Amazon Rekognition automatically flags inappropriate content such as nudity, graphic violence of weapons in an image or video. Using the detailed metadata returned you can create your own rules based on what is considered appropriate for the culture and demographics for your users.

3. Enable digital identity verification-

Amazon Rekognition can create scalable authentication workflows for automated payments or other identity verification scenarios. It lets you easily perform face verification for opted-in users by comparing a photo or a selfie with an identifying document such as driving license etc.

4. Respond quickly to public safety challenges-

It allows you to create applications that helps finding missing persons in images and videos by searching for their faces against a database of missing persons. You can speed up a rescue operation by doing so.

5. Identify products, landmarks and brands-

App developers can use Amazon Rekognition custom labels to identify specific items in social media or photo apps.

6. Analyse shopper patterns-

You can analyse shopper behaviour and density in your retail store by studying the path that each person follows. Using face analysis you can also understand the average age ranges, gender distribution and emotions expressed by the people without even identifying them.


Here is a basic demo project in which we will upload an image, and service will detect the objects present in that image. Technically, we'll fetch one image and try to fetch labels out of that image i.e. object detection. The image I used is;

Let's get started...

Step 1. Search for IAM in the services and create a new role with lambda as a service and attach 'AWSLambdaExecute', 'AmazonRekognitionFullAccess' permissions as shown below.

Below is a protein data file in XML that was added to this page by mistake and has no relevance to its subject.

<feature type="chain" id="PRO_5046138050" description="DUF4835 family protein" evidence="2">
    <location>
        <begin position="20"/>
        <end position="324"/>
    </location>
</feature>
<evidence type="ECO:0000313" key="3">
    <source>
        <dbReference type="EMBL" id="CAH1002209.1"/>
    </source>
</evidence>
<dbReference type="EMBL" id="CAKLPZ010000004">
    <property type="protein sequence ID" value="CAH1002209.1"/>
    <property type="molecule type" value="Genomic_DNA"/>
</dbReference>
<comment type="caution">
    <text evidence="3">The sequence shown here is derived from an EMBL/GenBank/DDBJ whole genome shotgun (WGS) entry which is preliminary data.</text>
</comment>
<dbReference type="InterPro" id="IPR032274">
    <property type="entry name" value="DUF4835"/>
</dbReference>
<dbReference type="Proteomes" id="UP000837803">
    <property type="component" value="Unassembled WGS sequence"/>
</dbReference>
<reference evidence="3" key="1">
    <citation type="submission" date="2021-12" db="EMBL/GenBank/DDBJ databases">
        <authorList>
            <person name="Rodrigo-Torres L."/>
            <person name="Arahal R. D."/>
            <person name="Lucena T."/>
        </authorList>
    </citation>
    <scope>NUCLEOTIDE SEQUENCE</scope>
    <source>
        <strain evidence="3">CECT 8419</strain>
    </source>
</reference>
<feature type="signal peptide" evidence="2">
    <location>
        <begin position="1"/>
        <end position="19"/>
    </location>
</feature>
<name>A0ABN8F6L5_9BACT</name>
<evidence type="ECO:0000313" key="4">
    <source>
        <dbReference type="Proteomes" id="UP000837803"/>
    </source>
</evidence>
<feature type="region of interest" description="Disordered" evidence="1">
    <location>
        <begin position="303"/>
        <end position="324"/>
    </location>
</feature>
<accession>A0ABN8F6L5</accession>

Step 2. Now, go to S3 service and create a bucket. Upload one image of your choice, like shown below. Remember, name of the bucket should be unique all over the world.

Step 3. Next step is to create a lambda function and write code in it. Click on create function in lambda service, add from scratch and choose Python language as runtime.

For execution role, choose the IAM role we created just now. And click on create function.

Step 4. Write the python code in lambda_function.

import json
import boto3

def lambda_handler(event, context):
    client = boto3.client("rekognition")
    s3 = boto3.client("s3")
    fileObj = s3.get_object(Bucket = "bucketforrekognitionservice", Key="rekog_image.jpeg")
    file_content = fileObj["Body"].read()
    res = client.detect_labels(Image = {"S3Object": {"Bucket": "bucketforrekognitionservice", "Name": "rekog_image.jpeg"}}, MaxLabels = 3, MinConfidence = 70)
    return {
        'statusCode': 200,
        'body': json.dumps('Hello from Lambda!')

Import boto3 apart from json and define client snd s3 using boto3 functions. We write that to get our s3 object. Mention the bucket name we created and name of the image in the get_object function. After that we have to get the content of image file that we have passed. Next, once we get the file content, we have to get the response. For that we have used client.detect_labels() function. So basically, out of that image, we are detecting labels here. In this function we have passed s3 object, bucket, name of the image, maximum labels and minimum confidence.